The next-gen cash grab
THow in-app purchases fundamentally compromised game design during the introduction of a new generation of home consoles
he name is as ugly as the concept. ‘Paymium’, where you’re encouraged to buy content in a game you’ve already paid for, has been lurking in the shadows for years, but it’s become overt with the arrival of a new generation. This is particularly true on Xbox One, where the model has been embraced wholesale, with developers even compromising design to make the cynical system work.
Almost all of Microsoft’s launch exclusives featured in-app purchases of some kind. Take Forza Motorsport 5. While players could pay real money for virtual vehicles in Forza 4 and Horizon, the system moved to the foreground this generation. Your real cash currency is forever visible in the game’s menus; the value of in-game currency is now limited, with reduced prizes for victory and huge price tags on the most desirable cars; and the Free Play mode has been gutted to force you to spend more money just to sit behind the wheel of a Lotus F1 car.
Internet forums are filled with gamers reacting with indignant horror to the paymium creep, while game sites post hand-wringing editorials on where it will lead. Players’ reactions to Forza 5’ s use of the model were so hostile that the game was patched within a month, slashing car prices by up to two-thirds and upping the prize pots.
The problem is fundamental, though. Paymium means pairing two diametrically opposed business models. In free-to-play titles, there is an understanding that the basic experience is free, but in return the studio can encourage players to pay for certain elements throughout the game. Indeed, free-to-play titles are designed from the ground up as monetised systems, their core compulsion loops built around concepts of friction and conversion. Everything is geared towards getting the player to the point at which they’ll spend.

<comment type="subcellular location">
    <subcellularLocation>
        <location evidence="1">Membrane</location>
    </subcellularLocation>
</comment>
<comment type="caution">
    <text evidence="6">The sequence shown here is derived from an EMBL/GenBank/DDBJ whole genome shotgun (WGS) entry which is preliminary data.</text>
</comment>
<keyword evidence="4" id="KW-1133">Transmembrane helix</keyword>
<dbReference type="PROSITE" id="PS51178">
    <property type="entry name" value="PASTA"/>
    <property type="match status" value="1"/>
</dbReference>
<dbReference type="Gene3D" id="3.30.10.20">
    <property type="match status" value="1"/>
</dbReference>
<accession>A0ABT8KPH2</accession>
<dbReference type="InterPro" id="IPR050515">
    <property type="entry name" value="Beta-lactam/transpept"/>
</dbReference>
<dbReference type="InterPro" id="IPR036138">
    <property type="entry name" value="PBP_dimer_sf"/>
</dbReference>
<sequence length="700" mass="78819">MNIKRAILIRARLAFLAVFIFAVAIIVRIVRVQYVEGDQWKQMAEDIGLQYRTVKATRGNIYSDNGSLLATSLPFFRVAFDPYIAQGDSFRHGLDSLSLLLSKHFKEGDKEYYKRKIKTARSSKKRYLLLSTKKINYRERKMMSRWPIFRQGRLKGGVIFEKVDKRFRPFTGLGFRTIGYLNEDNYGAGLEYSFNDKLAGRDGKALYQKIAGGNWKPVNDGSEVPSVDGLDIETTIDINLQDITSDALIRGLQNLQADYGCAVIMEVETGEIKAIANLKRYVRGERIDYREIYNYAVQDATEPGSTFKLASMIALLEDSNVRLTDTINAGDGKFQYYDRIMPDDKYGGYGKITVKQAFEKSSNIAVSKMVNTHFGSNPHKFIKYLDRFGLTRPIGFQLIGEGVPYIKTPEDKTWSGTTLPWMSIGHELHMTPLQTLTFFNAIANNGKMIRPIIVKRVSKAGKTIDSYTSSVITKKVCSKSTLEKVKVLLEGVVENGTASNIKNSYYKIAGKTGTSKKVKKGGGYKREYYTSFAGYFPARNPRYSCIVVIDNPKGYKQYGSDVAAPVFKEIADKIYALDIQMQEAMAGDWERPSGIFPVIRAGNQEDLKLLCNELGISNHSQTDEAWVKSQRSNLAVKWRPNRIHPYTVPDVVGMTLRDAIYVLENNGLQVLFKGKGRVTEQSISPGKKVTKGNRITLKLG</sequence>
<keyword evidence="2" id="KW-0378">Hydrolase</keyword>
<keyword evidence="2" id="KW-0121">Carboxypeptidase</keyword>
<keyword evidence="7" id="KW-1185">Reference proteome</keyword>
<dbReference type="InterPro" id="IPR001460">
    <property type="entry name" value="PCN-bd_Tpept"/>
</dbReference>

“We call it the threshold of engagement,” Chris Wright, CEO of research company GamesAnalytics, says. “We have done a lot of work to understand what motivates players to spend money and when that crossover occurs. We find there is an optimum point in all [F2P] games where players who spend money exhibit a very different behaviour. These players will become very engaged in the game, change how they play and often become advocates, driving viral activity. Getting players to this point and not pushing them to spend too early is very important.”
In a retail purchase, the contract is different. You have paid a premium price, which is ostensibly for all the content necessary to enjoy the game. In this context, free-to-play conventions can feel exploitative. “F2P evangelists will insist it’s about player choice,” says Size Five designer Dan Marshall. “They’ll insist that you can skip all this nickel-and-dime stuff if you want, but it’s not even remotely true. Gameplay is bent out of position
From top: Chris Wright is CEO of GamesAnalytics; Jamie Madigan blogs at www.psychology ofgames.com